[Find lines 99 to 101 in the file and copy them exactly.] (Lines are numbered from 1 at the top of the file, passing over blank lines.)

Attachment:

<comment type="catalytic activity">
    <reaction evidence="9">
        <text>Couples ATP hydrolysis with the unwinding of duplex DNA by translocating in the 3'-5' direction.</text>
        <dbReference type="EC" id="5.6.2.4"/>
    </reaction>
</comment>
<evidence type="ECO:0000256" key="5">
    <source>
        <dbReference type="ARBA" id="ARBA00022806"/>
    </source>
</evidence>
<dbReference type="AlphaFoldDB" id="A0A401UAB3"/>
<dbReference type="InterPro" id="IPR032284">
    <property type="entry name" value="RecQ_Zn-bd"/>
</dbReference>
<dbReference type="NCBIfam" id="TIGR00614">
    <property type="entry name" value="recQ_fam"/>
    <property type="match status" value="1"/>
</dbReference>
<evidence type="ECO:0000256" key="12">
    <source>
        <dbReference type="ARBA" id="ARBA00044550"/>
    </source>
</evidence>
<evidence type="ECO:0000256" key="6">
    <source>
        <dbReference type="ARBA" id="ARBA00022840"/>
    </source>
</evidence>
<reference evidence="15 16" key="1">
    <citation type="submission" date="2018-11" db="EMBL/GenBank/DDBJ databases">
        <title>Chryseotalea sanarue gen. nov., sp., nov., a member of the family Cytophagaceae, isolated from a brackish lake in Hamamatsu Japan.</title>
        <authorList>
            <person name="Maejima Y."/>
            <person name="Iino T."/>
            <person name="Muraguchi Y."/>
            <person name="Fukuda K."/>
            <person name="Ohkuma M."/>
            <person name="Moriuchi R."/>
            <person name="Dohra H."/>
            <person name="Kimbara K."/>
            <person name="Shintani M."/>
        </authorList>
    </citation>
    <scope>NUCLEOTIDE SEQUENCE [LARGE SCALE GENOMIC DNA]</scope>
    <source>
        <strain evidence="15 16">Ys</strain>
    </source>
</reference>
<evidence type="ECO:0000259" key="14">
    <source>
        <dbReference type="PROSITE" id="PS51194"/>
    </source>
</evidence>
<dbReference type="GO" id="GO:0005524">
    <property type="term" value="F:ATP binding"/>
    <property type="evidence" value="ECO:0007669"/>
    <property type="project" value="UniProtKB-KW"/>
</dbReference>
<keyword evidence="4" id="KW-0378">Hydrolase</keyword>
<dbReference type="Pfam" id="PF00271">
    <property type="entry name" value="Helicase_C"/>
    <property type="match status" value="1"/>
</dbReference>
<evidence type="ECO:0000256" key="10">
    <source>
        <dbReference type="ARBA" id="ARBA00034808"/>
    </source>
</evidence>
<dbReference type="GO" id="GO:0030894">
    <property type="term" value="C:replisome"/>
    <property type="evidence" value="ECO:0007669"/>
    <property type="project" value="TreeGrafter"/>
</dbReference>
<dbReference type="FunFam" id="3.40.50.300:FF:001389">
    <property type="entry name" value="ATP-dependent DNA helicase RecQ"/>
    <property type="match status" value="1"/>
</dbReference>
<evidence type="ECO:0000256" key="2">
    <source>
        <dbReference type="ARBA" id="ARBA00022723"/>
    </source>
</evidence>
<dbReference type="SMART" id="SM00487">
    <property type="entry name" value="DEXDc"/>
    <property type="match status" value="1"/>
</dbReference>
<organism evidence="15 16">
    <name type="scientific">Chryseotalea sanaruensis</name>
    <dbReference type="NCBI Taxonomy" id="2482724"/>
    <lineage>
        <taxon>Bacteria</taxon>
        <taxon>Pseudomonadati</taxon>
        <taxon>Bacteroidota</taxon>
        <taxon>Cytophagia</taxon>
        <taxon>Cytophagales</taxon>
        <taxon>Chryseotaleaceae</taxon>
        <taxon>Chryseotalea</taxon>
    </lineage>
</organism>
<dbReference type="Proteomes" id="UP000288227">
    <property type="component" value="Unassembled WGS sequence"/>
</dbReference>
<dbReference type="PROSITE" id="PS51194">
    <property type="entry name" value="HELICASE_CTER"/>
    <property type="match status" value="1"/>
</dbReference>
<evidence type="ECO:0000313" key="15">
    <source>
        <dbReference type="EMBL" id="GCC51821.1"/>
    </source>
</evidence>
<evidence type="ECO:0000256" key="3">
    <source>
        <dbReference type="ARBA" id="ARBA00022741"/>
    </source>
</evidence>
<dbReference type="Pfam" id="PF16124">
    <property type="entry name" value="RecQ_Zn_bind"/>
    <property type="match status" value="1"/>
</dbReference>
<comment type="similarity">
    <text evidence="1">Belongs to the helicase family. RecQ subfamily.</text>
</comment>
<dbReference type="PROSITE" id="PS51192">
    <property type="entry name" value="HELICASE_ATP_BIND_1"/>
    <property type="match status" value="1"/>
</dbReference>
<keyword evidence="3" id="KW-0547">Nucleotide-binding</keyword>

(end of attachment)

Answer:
    </lineage>
</organism>
<dbReference type="Proteomes" id="UP000288227">